Crosswinds Suck!

But they don’t have to blow your paceline to pieces. Pro rider Robin Carpenter has the lowdown on proper echelon technique.


Jason Sumner |

But they don’t have to blow your paceline to pieces. Pro rider Robin Carpenter has the lowdown on proper echelon technique. – By Jason Sumner

CROSSWINDS

1. Orient your echelon (‘staggered diagonal line of cyclists’) in the opposite direction that the wind is coming from, Carpenter says. Blowing from the right? Fan out to the left.

2. Just as in a paceline, you want the rider in front of you to block the wind. But instead of lining up directly behind him, offset yourself just outside his shoulder.

3. When it’s your turn on the front, pull for 30 to 60 seconds, maintaining the group’s pace. Never surge or push the pace in this position – you’ll make it too hard for the rider who just pulled off to get onto the back of the line.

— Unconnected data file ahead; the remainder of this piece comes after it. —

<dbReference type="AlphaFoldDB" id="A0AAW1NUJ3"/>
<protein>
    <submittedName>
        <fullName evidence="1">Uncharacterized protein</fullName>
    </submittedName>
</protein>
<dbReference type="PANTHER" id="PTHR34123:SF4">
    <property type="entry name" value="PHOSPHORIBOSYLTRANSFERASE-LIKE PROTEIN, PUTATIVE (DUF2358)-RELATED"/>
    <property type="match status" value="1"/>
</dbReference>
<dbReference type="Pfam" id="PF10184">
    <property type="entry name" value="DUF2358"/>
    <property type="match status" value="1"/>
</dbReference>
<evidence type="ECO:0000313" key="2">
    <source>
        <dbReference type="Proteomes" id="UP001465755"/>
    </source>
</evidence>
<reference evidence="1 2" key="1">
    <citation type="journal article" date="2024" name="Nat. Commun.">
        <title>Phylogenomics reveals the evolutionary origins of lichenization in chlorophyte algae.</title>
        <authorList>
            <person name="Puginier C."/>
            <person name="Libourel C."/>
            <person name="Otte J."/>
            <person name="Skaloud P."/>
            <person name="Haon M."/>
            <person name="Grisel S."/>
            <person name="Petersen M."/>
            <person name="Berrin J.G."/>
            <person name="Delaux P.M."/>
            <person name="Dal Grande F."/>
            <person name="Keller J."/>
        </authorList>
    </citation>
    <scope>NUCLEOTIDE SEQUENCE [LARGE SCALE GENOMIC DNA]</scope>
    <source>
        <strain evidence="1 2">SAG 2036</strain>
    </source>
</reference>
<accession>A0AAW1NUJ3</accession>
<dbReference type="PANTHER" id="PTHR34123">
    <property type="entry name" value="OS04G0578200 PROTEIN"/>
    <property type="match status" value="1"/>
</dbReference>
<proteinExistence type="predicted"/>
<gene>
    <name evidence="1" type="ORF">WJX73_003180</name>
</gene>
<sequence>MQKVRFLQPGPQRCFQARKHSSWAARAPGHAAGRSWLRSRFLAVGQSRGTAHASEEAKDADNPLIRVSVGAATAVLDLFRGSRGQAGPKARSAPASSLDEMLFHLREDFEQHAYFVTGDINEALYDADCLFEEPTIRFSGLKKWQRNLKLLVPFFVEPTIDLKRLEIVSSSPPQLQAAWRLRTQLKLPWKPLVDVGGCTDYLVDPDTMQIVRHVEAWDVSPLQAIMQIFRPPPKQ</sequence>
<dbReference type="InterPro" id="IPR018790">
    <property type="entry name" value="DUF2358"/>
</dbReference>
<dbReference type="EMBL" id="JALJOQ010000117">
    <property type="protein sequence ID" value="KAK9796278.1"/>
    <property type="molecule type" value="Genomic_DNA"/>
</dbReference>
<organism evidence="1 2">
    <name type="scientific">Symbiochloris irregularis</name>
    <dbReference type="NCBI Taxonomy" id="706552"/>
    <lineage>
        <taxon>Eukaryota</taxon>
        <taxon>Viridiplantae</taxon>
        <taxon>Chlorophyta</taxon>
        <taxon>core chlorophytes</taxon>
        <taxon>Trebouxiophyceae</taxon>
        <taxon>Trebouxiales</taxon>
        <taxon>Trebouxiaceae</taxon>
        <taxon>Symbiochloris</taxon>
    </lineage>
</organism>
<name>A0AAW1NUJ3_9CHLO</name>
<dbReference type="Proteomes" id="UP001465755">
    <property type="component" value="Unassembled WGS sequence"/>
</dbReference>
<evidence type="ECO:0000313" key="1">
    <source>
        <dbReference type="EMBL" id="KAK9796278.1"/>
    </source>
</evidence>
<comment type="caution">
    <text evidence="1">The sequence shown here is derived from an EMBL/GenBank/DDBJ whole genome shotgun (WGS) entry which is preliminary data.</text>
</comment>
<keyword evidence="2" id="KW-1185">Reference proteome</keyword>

4. After your pull, peel off into the wind so you provide shelter to the line as you drift to the back. Rejoin on the protected side. Keep pedalling so you can slide back in without getting dropped.

Split Up
If the road isn’t wide enough for your group to fan out safely, divide into multiple, smaller echelons. Otherwise the riders at the back will have little protection from the wind, and will have to work much harder to stay with the group.

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